Academic journal article Alternatives: Global, Local, Political

Maintaining Security within Borders: Toward a Permanent State of Emergency in the EU?

Academic journal article Alternatives: Global, Local, Political

Maintaining Security within Borders: Toward a Permanent State of Emergency in the EU?

Article excerpt

    Freedom, wherever it existed as a tangible reality, has always been
    spatially limited. This is especially clear for the greatest and
    most elementary of all negative liberties, the freedom of movement;
    the borders of national territory or the walls of the city-state
    comprehended and protected a space in which man could move freely.
    Treaties of international guarantees provide an extension of this
    territorially bound freedom for citizens outside their own country,
    but even under these modern conditions the elementary coincidence of
    freedom and a limited space remains manifest. What is true for
    freedom of movement is to a large extent valid for freedom in
    general. Freedom in a positive sense is possible only among equals,
    and equality itself is by no means a universally valid principle
    but, again, applicable only with limitations and even within spatial
    Hannah Arendt, On Revolution, 1963

Contemporary challenges to traditional concepts of security, and especially to the distinction between internal and external security, has stimulated justifications across Europe for a significant increase in state practices involving intrusive surveillance, policing, and restrictive measures toward people in general. (1) In some instances, this change may have resulted in the erosion of civil liberties, human rights, and the rule of law. Therefore, the practices implementing the Schengen borders regime merit special attention.

The Schengen agreement of 1985 and the Schengen Convention of 1990 that implemented it (2) were intended to establish, through an intergovernmental approach, (3) the application of "the principle of the free movement of persons" within the European borders. (4) The Single European Act, which came into effect on July 1, 1987, by introducing article 14 into the EC Treaties (formerly, article 8a), stipulated that the European Community should adopt measures aimed at achieving "a market without frontiers"; that is, an internal market. Article 14.2 states:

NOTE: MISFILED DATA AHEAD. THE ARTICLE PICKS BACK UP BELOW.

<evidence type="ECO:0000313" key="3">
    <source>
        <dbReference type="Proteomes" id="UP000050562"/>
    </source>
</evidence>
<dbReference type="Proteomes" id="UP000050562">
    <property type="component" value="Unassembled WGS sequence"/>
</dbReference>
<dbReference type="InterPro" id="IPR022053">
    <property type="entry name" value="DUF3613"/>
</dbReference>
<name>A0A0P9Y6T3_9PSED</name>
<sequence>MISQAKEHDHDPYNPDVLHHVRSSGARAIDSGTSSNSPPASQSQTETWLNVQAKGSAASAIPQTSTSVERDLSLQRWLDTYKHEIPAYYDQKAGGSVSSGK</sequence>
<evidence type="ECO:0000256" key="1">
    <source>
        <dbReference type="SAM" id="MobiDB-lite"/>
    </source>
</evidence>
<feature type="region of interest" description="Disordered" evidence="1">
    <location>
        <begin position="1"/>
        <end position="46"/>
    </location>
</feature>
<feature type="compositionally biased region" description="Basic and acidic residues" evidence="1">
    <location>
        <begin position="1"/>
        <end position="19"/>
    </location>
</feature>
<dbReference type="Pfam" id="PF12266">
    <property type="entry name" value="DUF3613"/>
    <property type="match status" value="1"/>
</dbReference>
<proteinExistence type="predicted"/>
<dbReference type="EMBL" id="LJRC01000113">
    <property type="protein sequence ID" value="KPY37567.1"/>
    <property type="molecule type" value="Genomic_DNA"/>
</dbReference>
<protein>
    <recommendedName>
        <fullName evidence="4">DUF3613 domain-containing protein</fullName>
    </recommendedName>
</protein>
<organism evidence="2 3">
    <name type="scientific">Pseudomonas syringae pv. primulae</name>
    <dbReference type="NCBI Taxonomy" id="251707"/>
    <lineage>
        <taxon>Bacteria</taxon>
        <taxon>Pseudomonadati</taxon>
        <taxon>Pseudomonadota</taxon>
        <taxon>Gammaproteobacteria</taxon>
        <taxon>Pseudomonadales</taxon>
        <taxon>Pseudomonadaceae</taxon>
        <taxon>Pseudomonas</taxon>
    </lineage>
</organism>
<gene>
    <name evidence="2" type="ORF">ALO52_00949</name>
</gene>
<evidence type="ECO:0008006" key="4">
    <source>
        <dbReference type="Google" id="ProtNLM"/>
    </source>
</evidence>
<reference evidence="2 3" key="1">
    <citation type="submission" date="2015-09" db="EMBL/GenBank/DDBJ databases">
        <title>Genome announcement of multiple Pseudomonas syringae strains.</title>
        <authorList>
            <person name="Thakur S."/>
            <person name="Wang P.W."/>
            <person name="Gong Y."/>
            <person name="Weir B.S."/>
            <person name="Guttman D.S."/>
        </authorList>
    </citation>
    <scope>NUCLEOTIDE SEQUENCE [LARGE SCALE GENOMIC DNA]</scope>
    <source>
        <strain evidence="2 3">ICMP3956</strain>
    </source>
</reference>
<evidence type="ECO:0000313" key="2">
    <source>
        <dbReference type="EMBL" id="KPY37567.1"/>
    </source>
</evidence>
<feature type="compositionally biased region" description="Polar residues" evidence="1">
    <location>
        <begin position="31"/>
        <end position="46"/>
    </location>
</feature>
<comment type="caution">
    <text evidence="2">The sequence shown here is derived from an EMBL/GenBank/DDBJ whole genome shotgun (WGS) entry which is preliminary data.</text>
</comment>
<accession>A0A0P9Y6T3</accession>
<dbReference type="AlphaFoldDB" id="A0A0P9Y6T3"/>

The internal market shall comprise an area without internal
    frontiers in which the free movement of goods, persons, services and
    capital is ensured in accordance with the provisions of the Treaty.

Thus, an internal market should consist of an area without qualitative or quantitative barriers in which the free movement of persons, among the other three freedoms of movement, should be ensured and fully respected under certain circumstances. (5)

It is also important to recall that it was not until May 1, 1999, when the Amsterdam Treaty came into effect, that Schengen became part of the EU machinery (6) and the section dealing with the Schengen borders acquis (7) was incorporated within the first pillar. A protocol annexed to the Amsterdam Treaty finally integrated the Schengen acquis into the framework of the European Union, including the decisions and declarations adopted by the executive committee established by the 1990 convention.

Looking at the implementation by member states of some of the measures adopted under the Schengen regime, (8) however, a different path has been taken from the one carefully settled in the EU Treaty (TEU) structure (9) as a consequence of the predominance of claims about the need for security over claims about the conditions of freedom. (10) In some instances, member states have unilaterally reintroduced border controls and checks on individuals, justified on grounds of "special security concerns" or a "state of emergency." Thus, not only has one of the main goals of the internal market, the freedom of movement of persons, been undermined, but so, too, have other fundamental rights and freedoms provided at the European as well as at international level. Additionally, the categories of people affected by these restrictive policies cover not only those who qualify as third-country nationals or "others," (11) but also EU citizens in general. …

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